Tulane’s 104th recruiting class marks its lowest finish in nine seasons.

Grade: Wait and see

Scott Frost, UCF, 6-7: UCF returned to bowl season after going 0-12 in 2015. That alone means a passing grade.

Offensively, the Knights didn’t make too many strides from George O’Leary’s final season. However, on the defensive side, the Knights had the country’s biggest positive turnaround.

Frost’s first true recruiting class finished 54th, both the highest among non-powers and the highest in school history.

Grade: Super encouraging

Conference USA

Seth Littrell, North Texas, 5-8: Despite only having five wins, the team earned a bowl bid due to its APR score. The Mean Green lost to Army in the Heart of Dallas Bowl, a team they’d beaten earlier in the season.

The Mean Green’s 2017 class ranked 117th. In the past, that’s about where it’s finished.

Grade: Wait and see

Jay Hopson, Southern Miss, 7-6: The bowl win tied Hopson for the third-most wins for a first-year head coach at Southern Miss.

Grade: Encouraging

Frank Wilson, UTSA, 6-7: Wilson already had a reputation as a quality recruiter. In 2017, he brought in UTSA's first-ever top-100 class.

The Roadrunners earned their first-ever bowl bid to the New Mexico Bowl last season, but lost to New Mexico.

Grade: Super encouraging


Mike Neu, Ball State, 4-8: The Cardinals went 1-7 in MAC play, but the overall record was a one-game improvement from last year.

The Cardinals offense went from No. 103 to No. 65 in S&P+.

Neu was able to sign the 84th class in the country, Ball State’s best class this decade.

Grade: Encouraging

Mike Jinks, Bowling Green, 4-8: Jinks broke BGSU’s trend of four straight winning seasons. The Falcons also had the country’s biggest fall-off on offense amid major transitions.

An 86th recruiting class is the best for the Falcons since 2013.

Grade: Wait and see

Jason Candle, Toledo, 9-4: Toledo hired from within with Candle, who was on the Rockets’ offensive staff from 2009-2015. In his first year, he led Toledo to a second-place finish in the MAC West behind Western Michigan.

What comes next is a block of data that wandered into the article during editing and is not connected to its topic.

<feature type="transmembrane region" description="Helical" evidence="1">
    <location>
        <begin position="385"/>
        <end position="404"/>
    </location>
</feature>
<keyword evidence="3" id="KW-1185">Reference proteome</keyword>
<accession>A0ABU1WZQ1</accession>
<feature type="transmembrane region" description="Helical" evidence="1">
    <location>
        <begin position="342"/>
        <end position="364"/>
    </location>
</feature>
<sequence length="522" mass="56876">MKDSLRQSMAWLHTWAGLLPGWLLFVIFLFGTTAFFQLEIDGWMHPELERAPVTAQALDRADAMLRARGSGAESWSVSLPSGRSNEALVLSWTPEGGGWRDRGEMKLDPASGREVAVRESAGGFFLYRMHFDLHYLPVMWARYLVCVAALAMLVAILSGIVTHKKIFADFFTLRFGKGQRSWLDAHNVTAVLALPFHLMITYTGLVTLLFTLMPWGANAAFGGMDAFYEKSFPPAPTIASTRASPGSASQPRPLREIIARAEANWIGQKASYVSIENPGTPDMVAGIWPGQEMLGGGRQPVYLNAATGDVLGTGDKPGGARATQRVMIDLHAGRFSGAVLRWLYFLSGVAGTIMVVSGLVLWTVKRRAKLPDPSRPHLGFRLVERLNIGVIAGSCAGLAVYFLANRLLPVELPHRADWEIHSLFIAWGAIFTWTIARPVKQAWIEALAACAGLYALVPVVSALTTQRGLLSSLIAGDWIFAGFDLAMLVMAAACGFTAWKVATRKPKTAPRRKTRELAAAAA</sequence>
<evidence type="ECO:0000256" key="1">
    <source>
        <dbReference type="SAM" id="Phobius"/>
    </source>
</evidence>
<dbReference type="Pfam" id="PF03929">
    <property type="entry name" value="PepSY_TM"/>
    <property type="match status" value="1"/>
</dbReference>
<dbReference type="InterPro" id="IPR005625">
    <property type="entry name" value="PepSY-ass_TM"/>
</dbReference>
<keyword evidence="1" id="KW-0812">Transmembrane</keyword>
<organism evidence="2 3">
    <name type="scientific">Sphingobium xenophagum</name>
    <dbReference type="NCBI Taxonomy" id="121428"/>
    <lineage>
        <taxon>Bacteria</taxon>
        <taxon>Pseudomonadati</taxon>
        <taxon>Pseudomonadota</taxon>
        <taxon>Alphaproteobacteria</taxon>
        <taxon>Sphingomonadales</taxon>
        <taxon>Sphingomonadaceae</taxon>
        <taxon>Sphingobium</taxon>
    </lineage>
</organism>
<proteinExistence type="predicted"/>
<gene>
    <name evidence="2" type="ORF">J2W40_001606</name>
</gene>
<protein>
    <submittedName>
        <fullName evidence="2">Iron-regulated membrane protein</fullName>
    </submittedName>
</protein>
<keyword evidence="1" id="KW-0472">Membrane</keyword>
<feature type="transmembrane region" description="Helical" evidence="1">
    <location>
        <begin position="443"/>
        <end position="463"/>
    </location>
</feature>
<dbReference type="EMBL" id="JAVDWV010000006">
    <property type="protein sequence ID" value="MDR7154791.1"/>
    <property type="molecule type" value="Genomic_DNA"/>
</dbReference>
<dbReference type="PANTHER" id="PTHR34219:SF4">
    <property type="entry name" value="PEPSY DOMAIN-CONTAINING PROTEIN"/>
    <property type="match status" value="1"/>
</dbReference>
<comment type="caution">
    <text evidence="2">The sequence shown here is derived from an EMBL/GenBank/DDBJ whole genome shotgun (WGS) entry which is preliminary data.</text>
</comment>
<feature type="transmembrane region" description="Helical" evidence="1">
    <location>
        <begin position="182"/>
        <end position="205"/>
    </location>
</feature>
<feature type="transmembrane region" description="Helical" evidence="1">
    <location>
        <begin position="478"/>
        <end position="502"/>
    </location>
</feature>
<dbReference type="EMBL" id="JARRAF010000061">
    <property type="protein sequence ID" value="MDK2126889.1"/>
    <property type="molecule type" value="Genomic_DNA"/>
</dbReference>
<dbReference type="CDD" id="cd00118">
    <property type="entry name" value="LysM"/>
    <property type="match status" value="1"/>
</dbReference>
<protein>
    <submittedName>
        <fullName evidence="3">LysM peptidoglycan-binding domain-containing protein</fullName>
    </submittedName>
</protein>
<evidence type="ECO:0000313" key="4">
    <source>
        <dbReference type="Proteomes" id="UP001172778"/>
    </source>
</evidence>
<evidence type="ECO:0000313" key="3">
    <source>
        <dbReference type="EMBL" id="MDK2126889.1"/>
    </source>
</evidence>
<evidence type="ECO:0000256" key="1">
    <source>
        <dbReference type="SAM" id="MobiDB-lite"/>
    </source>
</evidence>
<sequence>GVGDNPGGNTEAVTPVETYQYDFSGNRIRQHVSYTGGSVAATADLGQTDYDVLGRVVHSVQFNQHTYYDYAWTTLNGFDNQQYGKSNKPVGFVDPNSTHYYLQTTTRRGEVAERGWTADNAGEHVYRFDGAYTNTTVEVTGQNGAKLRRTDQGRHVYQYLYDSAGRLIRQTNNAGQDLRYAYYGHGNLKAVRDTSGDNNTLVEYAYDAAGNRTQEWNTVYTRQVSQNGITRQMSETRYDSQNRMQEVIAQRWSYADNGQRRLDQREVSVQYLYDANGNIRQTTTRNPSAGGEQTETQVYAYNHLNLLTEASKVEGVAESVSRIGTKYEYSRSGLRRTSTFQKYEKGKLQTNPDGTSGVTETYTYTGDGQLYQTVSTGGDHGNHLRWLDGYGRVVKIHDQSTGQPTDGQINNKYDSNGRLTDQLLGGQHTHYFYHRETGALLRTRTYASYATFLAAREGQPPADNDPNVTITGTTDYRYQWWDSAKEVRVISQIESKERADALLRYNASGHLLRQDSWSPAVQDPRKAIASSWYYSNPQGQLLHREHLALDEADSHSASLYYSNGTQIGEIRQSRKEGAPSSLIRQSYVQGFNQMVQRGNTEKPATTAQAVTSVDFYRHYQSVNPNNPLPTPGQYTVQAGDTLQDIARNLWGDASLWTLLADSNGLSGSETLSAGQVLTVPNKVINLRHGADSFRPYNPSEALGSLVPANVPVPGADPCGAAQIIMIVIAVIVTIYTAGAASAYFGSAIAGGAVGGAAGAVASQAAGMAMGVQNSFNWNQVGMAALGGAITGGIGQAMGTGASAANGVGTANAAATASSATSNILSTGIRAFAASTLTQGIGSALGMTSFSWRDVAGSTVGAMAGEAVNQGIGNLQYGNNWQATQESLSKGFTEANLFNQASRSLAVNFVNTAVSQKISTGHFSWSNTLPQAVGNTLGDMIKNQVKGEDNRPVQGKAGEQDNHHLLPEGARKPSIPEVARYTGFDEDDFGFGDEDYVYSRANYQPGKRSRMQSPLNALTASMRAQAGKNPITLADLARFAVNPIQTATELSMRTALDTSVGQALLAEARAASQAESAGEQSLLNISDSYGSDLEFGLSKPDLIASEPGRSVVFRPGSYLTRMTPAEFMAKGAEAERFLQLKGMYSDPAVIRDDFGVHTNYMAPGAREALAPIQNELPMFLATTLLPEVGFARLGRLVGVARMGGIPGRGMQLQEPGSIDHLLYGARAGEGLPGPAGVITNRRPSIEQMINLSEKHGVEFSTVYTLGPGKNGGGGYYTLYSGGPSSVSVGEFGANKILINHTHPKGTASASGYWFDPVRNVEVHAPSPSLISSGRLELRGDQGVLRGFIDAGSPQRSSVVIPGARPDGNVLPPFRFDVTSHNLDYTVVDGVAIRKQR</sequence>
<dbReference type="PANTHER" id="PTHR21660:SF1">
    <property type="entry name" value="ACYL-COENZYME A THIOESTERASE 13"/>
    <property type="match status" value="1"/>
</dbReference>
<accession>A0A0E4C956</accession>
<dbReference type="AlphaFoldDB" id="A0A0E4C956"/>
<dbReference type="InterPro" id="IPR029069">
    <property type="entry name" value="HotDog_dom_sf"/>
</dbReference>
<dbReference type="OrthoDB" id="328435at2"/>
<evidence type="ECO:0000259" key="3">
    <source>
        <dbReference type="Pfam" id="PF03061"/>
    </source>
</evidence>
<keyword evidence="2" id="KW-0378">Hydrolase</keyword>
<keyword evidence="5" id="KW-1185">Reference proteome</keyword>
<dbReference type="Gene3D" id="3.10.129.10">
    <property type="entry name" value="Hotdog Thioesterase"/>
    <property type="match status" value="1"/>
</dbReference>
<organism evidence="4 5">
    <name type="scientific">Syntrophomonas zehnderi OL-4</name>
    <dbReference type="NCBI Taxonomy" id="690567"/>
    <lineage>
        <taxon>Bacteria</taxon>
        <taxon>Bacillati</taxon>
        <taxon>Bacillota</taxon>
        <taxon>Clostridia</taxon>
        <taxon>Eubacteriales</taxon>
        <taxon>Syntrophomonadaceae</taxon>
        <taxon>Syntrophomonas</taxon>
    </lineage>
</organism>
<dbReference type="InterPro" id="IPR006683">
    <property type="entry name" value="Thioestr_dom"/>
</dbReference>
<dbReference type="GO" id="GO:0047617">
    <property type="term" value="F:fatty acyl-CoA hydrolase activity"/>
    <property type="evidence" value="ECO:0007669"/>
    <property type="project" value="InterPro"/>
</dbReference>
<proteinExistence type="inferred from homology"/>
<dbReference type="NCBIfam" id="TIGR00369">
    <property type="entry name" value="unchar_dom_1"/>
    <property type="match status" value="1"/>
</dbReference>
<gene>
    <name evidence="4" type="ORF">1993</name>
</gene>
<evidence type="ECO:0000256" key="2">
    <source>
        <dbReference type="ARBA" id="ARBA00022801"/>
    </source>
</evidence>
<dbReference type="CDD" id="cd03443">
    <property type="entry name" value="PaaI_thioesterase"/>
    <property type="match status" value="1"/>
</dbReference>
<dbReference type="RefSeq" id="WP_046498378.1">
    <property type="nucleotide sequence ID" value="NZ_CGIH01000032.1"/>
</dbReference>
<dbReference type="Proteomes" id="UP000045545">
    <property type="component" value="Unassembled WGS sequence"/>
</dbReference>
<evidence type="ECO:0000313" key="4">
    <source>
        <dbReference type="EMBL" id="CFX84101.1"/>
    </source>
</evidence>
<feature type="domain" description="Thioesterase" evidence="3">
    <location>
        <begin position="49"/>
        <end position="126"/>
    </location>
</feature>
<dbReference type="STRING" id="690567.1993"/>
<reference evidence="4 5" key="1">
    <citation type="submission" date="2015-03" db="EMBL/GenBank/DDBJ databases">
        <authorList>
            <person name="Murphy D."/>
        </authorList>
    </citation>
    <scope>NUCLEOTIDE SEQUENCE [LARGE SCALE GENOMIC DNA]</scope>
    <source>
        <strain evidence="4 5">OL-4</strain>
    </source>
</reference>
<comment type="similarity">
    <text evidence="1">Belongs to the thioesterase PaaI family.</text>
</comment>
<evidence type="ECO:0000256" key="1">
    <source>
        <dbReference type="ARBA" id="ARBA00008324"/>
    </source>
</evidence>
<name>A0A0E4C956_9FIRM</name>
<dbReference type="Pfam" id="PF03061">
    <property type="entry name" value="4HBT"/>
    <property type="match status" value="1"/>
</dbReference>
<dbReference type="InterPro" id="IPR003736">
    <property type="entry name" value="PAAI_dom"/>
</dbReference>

Toledo got much better on offense, finishing 16th per S&P+. The Rockets were No. 8 in finishing drives, too.

Candle led Toledo to its third-straight nine-win season, the best three-year stretch the program has seen since the program’s undefeated seasons in 1969-71.

Toledo’s No. 75 class was an improvement from the last three years.

Grade: Encouraging

NCAA Football: Hawaii Bowl-Hawaii at Middle Tennessee
Hawaii’s Nick Rolovich
Marco Garcia-USA TODAY Sports

Mountain West

Nick Rolovich, Hawaii, 7-7: The season was capped off with a Hawaii Bowl win over Middle Tennessee, the first bowl victory for the program in a decade. This marked the best season for the Rainbow Warriors since 2010.

Offensively, Hawaii saw a big improvement, going from the second-to-last, per S&P+, to 74th.

Rolovich’s first recruiting class finished ranked 98th, the highest finish for the Rainbow Warriors since 2013.

Grade: Super encouraging

Sun Belt

Tyson Summers, Georgia Southern, 5-7: After coming off of back-to-back nine-win seasons, the Eagles fell off. One of the biggest drop-offs was on offense. After a Top-40 finish per S&P+ in 2015, the unit finished 101st.

Summers’ first recruiting class came in ranked 97th, lower than Southern’s previous three classes.

Grade: Wait and see

Matt Viator, Louisiana-Monroe, 4-8:

The Warhawks finished 126th overall per S&P+, but Viator was able to put together the 96th-ranked recruiting class, the school’s highest-rated class since 2010.

Grade: Wait and see

Everett Withers, Texas State, 2-10: The Bobcats had their worst-ever season, with the lone two wins over Incarnate Word and Ohio.

Withers was hired from James Madison after a 19-7 record over two seasons, including an FCS Playoff berth. That team he helped put together just won the FCS title.

Wither’s first true class finished 85th, and it was the Sun Belt’s highest-ranked class.

Grade: Wait and see


Kalani Sitake, BYU, 9-4: BYU’s nine-win season marked the second straight for the program. And the four losses were razor-thin, by no more than three points each.

Defensively, the Cougars finished 29th per S&P+, but the other side of the ball regressed from 48th to 64th.

Sitake put together the nation’s No. 67 recruiting class, BYU’s lowest since 2012.

Grade: Encouraging